36. ^ "Some Curious Wheels – Bicycles that work on the Water and in the Air". The Weekly Wisconsin. Milwaukee. March 8, 1890.
  37. ^ a b Hundt, M. Carl (February 10, 1904). "Monsieur Hundt's aerial flight with the World's Fair balloon man". St. Louis Post-Dispatch. St. Louis, Missouri.
  38. ^ "Wheeling in the Air – A Bicycle that is intended to Fly like a Bird". The Davenport Leader. Davenport, Iowa. June 28, 1895.
  39. ^ a b c d "World's Airship First". The World. New York City. May 13, 1897. p. 4.
  40. ^ "Airship is in Dispute; Another Richmond in Field with Claims to the Invention; Karl Myers is The Man". The Tennessean. Nashville, Tennessee. May 30, 1897. p. 9.
  41. ^ a b c d e f g "Professor Myers, air pioneer, dies (pgs. 1 & 5)". The Atlanta Constitution. December 1, 1925.
  42. ^ "Rain to Order – What the Government is Doing". San Francisco Chronicle. July 20, 1891. p. 1.
  43. ^ a b c d e f "Making Rain – Story of a curious and important experiment". The Daily Republican. Monongahela, Pennsylvania. September 3, 1891. p. 2.
  44. ^ "Aerial Warships". The Times-Picayune. New Orleans. November 21, 1891. p. 4.
  45. ^ a b Deseret 1891, p. 255.
  46. ^ "Rain Bombs – The Experiments to be Tried in the Arid Regions of Kansas". St. Louis Post-Dispatch. St. Louis, Missouri. July 14, 1891. p. 5.
  47. ^ "From Rainless Skies – May Deserts be made to Bloom by aid of Explosives". Roanoke Beacon. Plymouth, North Carolina. September 18, 1891.
  48. ^ "From Rainless Skies – May Deserts be made to Bloom by aid of Explosives". Washington Progress. October 27, 1891. p. 4.
  49. ^ "Making Rain". The American Settler. London, England. August 8, 1891. p. 6.
  50. ^ "Rain Making Machines". The Atlanta Constitution. July 19, 1891. p. 25.
  51. ^ "Set For Thursday – The Second Rain-Making Experiment of the Dyrenforth Expedition". St. Louis Post-Dispatch. September 13, 1891.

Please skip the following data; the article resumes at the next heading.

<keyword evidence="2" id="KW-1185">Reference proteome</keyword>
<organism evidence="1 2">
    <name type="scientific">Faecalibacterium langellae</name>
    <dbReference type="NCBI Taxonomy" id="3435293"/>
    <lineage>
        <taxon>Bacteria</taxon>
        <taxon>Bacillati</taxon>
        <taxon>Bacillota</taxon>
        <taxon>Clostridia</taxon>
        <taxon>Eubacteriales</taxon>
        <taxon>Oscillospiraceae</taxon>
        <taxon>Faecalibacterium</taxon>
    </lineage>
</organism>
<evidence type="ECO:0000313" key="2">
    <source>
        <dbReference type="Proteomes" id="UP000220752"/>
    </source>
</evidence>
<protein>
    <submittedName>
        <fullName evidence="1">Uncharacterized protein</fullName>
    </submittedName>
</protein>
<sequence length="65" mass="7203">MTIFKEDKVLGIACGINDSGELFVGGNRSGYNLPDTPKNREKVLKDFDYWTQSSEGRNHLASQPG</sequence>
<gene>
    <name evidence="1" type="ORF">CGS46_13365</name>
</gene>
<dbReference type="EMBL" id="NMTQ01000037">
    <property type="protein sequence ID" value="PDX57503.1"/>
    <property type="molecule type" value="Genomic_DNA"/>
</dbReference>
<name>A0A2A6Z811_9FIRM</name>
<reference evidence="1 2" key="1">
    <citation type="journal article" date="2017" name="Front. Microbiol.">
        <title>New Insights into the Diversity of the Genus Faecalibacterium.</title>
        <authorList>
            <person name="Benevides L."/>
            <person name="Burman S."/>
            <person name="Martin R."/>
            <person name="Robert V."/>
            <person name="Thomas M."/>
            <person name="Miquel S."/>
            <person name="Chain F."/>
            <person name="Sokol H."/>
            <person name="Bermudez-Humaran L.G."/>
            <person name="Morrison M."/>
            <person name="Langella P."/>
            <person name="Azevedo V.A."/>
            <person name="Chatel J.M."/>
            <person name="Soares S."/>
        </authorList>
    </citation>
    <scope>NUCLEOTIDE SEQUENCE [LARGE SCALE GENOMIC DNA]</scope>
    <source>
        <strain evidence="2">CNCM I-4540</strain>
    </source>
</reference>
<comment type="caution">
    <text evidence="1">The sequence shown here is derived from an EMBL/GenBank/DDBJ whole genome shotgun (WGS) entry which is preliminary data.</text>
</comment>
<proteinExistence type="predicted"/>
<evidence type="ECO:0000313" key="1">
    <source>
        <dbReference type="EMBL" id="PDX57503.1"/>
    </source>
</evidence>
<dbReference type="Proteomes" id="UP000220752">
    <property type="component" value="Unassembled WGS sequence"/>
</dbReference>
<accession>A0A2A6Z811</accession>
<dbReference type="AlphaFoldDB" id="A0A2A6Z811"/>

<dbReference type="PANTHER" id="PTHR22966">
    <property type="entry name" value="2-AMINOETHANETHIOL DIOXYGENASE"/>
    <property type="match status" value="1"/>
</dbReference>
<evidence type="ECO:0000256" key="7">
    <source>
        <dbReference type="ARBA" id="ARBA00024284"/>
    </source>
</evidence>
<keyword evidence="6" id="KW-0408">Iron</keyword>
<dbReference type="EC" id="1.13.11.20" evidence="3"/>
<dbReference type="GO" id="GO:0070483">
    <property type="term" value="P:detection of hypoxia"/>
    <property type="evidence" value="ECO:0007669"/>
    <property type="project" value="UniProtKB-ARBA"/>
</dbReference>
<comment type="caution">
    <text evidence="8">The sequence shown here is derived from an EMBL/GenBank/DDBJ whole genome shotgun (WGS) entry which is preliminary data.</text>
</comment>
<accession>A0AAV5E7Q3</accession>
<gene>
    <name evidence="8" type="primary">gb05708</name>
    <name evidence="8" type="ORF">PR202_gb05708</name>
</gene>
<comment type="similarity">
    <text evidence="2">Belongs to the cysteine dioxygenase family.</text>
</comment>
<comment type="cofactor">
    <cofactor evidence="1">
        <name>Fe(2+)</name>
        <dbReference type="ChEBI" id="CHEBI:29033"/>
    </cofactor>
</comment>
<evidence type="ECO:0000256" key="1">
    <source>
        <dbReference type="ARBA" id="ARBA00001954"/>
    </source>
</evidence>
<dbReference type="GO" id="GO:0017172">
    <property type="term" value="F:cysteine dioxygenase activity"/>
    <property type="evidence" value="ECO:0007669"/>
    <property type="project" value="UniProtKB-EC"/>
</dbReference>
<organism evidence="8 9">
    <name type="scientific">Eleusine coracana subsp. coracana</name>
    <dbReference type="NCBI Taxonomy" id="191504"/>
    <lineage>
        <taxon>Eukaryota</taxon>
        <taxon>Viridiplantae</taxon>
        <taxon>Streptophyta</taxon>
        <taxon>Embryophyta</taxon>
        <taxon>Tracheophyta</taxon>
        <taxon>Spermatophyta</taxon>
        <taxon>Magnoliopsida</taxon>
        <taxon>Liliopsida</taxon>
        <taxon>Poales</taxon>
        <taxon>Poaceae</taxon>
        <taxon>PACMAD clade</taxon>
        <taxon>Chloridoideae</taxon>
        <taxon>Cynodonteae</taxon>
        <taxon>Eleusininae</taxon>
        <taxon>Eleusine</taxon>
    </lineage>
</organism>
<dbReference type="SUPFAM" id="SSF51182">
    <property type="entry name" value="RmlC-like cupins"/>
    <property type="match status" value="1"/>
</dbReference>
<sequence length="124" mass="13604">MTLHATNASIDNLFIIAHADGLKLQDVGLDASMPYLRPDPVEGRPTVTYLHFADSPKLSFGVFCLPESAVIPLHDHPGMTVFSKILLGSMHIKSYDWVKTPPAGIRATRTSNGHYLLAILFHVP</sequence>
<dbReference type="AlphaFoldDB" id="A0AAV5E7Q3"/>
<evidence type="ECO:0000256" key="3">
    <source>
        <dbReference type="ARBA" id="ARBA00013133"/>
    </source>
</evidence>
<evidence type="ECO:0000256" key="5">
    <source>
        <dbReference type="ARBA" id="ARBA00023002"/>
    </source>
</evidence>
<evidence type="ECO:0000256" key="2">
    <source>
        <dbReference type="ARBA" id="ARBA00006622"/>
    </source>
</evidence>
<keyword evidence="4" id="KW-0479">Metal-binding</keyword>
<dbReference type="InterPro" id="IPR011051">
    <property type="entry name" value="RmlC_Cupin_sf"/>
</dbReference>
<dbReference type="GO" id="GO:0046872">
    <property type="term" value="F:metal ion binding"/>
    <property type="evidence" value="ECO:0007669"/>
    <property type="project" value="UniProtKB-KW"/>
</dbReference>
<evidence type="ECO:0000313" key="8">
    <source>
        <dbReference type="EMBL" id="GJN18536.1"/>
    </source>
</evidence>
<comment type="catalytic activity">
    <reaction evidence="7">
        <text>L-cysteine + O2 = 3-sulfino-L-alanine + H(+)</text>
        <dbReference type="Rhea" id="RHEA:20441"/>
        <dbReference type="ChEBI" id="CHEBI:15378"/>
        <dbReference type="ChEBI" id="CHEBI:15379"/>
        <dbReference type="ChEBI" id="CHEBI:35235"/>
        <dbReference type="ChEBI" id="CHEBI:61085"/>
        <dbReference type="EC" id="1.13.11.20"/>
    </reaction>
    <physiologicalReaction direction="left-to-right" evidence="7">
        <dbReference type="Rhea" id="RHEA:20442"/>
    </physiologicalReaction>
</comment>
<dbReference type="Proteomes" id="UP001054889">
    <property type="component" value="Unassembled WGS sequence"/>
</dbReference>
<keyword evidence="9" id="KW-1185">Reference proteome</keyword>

52. ^ a b "About Rainmakers – Dyrenforth's Operations on the "Staked Plains" Explained". The Inter Ocean. Chicago. September 1, 1891.
  53. ^ "Rain-Making – Great interest manifested in the Result of – The Experimental Expeditions to Visis Texas and the Southwest – Sent Out by Uncle Sam". Fort Worth Daily Gazette. Fort Worth, Texas. August 3, 1891. p. 3.
  54. ^ "From Rainless Skies – May Deserts be made to Bloom by aid of explosives". Harrisburg Daily Independent. Harrisburg, Pennsylvania. September 2, 1891. p. 7.
  55. ^ "To Make Rain". New Ulm Review. New Elm, Minnesota. October 28, 1908. p. 8.
  56. ^ "To Make A Rainstorm – Professor Myers says that he will pluck it from the Skies". The Brooklyn Daily Eagle. Brooklyn, New York. October 22, 1908. p. 1.
  57. ^ "Producing Rain – [San Francisco Chronicle]". The Latter-Day Saints' Millennial Star. P.P. Pratt, Mormon Church. 43. 1891. Retrieved February 27, 2016.
  58. ^ "Balloonist will seek to end Forest Fires – Prof. Myers of New York will explode gases among clouds to Produce Rainfall". The Indianapolis Star. Indianapolis. October 23, 1908. p. 1.
  59. ^ "To Pluck Rain From Skies". New Castle Herald. New Castle, Pennsylvania. October 30, 1908. p. 8.
  60. ^ "Aerial Warships". The Times-Picayune. New Orleans. November 21, 1891. p. 4.
  61. ^ "Balloon Warfare – Professor Myers says New York could be attacked from above". Staunton Spectator. Staunton, Virginia. July 6, 1892. p. 1.
  62. ^ a b "Battles in the Air – Prof. Carl E. Myers says they will be fought there". Chicago Daily Tribune. November 18, 1891. p. 7.
  63. ^ a b "New War Material". Pittsburgh Dispatch. November 29, 1891. p. 4.
  64. ^ "Balloons to be a feature in the coming War Games". The Brooklyn Daily Eagle. Brooklyn, New York. July 16, 1902. p. 5.
  65. ^ "Balloons for the Navy – Eleven to be Shipped from Frankfort, N.Y. for use in the Manoeuvres". The New York Times. August 10, 1902. p. 2.
  66. ^ "An Invitation to the Wealthy". The Anaconda Standard. Anaconda, Montana. January 16, 1902. p. 14.
  67. ^ Root, Martha L. (July 31, 1904). "Among the Airships at the Fair". The Pittsburgh Gazette. Editorial Section; page=10.
  68. ^ "On the Tip of the Tongue – The Latest Facts and Comments about persons and affairs in Wellsboro". The Wellsboro Gazette. Wellsboro, Pennsylvania. September 7, 1904. p. 5.
  69. ^ "Aerial Navigation". The Brooklyn Daily Eagle. Brooklyn, New York. May 23, 1888. p. 1.
  70. ^ "National Trophy for Balloon Race". New York Times. February 21, 1909. p. 28.
  71. ^ "Obituary – Carl Edgar Myers (page 16)". The Atlanta Constitution. December 2, 1925.
  72. ^ "Carl Edgar Myers b. Mar 1842 New York, USA d. 30 Nov 1925 Atlanta, De Kalb, Georgia, USA". Retrieved February 27, 2016.
  73. ^ "Patents Granted". Democrat and Chronicle. Rochester, New York. April 24, 1897. p. 14.